Bruce Lee My Brother – Review

Director: Manfred Wong & Raymond Yip

Cast: Aarif Lee, Tony Leung, Christy Chung, Jennifer Tse, Au-yeung Jin, Wilfred Lau, Alex Yen

Will this Biopic have you leaping from your chair in a banshee kind of Bruce Lee wail or will you be left concentrating on the finger and miss all that heavenly glory, so what’s the story?

We first see Bruce Lee being born in San Francisco 1940 while his father Opera star Lee Hoi-chuen (Tony Leung ) and his wife Grace Ho (Christy Chung) were on tour with his troupe.  They then shortly return to Hong Kong and live through the Japanese take over in 1941.  Several years later Bruce’s brother is born Robert and Bruce grows up as a wild child fighing on the streets with another friend Unicorn Chan ( Au-Yeung Jin).  Then we move to 1950 where we see Bruce Lee take up his stage name Lee Siu-lung (Little Dragon Lee) and he gets a role in ‘The Kid’ and spends the next few years acting and becomes a teenage star.  Finally after accepting a boxing challenge Bruce Lee decides to study Wing Chun and a final climatic fight draws things to a close.

I know what your thinking this isn’t really telling us anything we didn’t  already know and this is true, there is nothing much that any Bruce lee  fan doesn’t know but for the uninitiated then it does capture the part of  Bruce  lee’s life that many people may not be aware of from his brother,  Robert  lee’s point of view.

Entertainment wise here lies the problem, seeing a teenage Bruce lee get  into a few scuffles and I’ll warn you now you don’t get to see him fight as  such until the final act and it doesn’t really present Bruce Lee in the light that we all  knew him.  Its not to say that we want to see an evolution from his street fighting days into the powerhouse he was to become but as to the entertainment value you feel a tad let down.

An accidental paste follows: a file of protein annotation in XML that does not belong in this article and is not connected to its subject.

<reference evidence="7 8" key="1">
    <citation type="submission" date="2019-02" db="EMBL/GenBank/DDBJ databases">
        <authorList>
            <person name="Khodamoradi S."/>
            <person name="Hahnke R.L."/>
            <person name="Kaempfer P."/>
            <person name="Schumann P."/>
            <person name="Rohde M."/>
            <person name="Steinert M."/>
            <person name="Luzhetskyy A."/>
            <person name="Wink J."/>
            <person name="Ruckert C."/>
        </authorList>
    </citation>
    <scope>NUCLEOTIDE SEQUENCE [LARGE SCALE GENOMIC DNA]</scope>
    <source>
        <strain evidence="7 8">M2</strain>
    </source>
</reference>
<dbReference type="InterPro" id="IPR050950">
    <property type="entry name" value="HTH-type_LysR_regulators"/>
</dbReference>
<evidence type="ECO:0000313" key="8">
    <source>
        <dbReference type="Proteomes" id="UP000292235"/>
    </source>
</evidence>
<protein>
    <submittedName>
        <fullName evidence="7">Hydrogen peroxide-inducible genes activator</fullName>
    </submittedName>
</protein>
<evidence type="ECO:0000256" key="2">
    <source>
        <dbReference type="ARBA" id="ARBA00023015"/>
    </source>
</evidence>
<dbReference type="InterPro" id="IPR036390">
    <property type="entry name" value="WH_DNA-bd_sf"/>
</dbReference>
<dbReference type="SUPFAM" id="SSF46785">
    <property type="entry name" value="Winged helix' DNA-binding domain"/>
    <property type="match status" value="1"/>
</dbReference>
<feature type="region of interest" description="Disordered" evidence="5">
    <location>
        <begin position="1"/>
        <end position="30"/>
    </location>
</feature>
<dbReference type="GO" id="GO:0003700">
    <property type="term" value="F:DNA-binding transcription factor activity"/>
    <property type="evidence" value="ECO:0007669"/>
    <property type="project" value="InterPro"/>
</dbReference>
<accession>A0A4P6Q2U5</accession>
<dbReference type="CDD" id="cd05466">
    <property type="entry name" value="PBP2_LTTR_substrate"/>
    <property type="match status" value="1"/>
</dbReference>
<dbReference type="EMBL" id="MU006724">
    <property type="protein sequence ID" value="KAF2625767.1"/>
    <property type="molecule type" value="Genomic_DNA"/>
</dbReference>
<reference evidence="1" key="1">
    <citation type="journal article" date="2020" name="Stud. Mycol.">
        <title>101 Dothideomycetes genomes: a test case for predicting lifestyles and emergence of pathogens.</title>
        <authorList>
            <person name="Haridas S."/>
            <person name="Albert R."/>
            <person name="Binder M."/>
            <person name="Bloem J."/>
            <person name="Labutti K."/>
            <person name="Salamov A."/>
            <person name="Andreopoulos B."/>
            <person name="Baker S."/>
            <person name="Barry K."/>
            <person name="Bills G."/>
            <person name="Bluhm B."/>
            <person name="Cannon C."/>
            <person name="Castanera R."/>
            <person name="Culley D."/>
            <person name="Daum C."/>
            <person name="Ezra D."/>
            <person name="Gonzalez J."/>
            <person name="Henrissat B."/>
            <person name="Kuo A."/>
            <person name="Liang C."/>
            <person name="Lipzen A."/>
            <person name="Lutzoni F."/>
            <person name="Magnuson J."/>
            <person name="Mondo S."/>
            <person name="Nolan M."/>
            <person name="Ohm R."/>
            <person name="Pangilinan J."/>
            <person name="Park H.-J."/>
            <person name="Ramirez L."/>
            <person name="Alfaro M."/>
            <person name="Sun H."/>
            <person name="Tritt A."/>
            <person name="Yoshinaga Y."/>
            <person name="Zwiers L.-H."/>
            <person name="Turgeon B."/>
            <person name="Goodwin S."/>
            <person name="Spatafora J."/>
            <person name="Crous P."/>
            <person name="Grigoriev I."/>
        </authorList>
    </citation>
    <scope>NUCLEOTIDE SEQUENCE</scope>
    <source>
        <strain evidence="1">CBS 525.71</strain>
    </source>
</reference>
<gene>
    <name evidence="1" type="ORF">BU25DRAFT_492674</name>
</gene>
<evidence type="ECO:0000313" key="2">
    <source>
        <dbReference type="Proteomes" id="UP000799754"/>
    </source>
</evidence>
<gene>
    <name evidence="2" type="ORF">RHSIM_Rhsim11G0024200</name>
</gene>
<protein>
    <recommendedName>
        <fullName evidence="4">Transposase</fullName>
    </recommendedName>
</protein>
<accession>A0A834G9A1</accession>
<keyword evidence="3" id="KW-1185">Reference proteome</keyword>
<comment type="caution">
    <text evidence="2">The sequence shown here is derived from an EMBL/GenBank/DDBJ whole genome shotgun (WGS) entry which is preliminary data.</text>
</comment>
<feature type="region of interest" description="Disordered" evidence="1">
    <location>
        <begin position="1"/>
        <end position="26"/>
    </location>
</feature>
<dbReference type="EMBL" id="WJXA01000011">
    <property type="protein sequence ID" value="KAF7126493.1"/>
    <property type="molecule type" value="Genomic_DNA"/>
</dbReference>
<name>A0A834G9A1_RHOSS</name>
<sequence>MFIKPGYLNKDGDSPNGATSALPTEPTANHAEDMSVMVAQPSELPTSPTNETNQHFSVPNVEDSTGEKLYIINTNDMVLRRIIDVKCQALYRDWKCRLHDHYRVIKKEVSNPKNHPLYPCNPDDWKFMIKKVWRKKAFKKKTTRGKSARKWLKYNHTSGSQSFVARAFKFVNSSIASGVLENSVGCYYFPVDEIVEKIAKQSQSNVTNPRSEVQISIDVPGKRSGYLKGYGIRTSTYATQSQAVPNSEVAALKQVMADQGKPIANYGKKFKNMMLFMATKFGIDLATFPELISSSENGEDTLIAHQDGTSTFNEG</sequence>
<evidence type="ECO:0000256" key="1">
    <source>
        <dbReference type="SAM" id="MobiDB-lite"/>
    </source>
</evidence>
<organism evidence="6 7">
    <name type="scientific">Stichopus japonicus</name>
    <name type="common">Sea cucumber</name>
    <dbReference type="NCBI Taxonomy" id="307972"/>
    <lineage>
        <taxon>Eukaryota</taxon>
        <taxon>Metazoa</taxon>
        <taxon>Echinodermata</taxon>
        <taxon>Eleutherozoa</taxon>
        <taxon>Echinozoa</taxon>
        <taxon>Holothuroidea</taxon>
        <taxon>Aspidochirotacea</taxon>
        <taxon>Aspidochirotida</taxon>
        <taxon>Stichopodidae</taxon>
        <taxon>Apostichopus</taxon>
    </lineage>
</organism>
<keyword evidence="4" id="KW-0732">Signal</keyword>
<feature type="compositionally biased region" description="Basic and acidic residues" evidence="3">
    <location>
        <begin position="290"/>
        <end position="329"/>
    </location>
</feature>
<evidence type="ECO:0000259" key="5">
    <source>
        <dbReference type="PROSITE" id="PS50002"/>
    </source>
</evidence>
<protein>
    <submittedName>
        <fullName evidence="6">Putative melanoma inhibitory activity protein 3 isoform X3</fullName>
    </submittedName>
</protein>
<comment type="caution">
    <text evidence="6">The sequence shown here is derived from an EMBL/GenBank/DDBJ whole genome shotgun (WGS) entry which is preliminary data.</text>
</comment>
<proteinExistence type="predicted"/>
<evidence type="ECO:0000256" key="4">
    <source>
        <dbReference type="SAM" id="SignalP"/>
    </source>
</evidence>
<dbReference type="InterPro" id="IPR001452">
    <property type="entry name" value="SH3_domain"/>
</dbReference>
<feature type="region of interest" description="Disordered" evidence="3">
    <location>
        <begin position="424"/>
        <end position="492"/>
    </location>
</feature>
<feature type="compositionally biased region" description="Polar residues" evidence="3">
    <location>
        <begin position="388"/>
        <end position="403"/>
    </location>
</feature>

Ok that’s the downside out of the way, on a positive note there is still much to enjoy with the 1950’s never looking so good and this is beautifully shot.  I also think Aarif lee does a fine job in his portrayal of The Dragon and even though he’s not a trained Martial Arts he does have that physical look and the charm to match on screen.

As stately previously I was let down somewhat by the lack of action but there’s a couple of scenes that are worth a mention one being the lead up to his battle with English boxing champion Charlie Owen (Alex Yen) Where we see Bruce lee meet ‘Ip Man’ even though its the back of his head its an iconic moment to savour and there’s plenty of those nods throughout the film.  Also the final battle with Charlie Owen is a nice scene ok it might be born out of today’s fast paced Hong Kong action style of movies by a certain Yenster but its nice to see Bruce lee being well Bruce Lee.

So will i recommend this movie, yes I would just don’t go into the film thinking its going to be an action bonanza, keep an open mind and enjoy this beautifully crafted film.  So to quote the man himself:

‘Ever since I was a child I have had this instinctive urge for expansion and growth. To me, the function and duty of a quality human being is the sincere and honest development of one’s potential.’

Please note this was a review based on the Hong Kong Version I would strongly recommend the Cine Asia version with which has plenty of extras including our very own Mr John Kreng.

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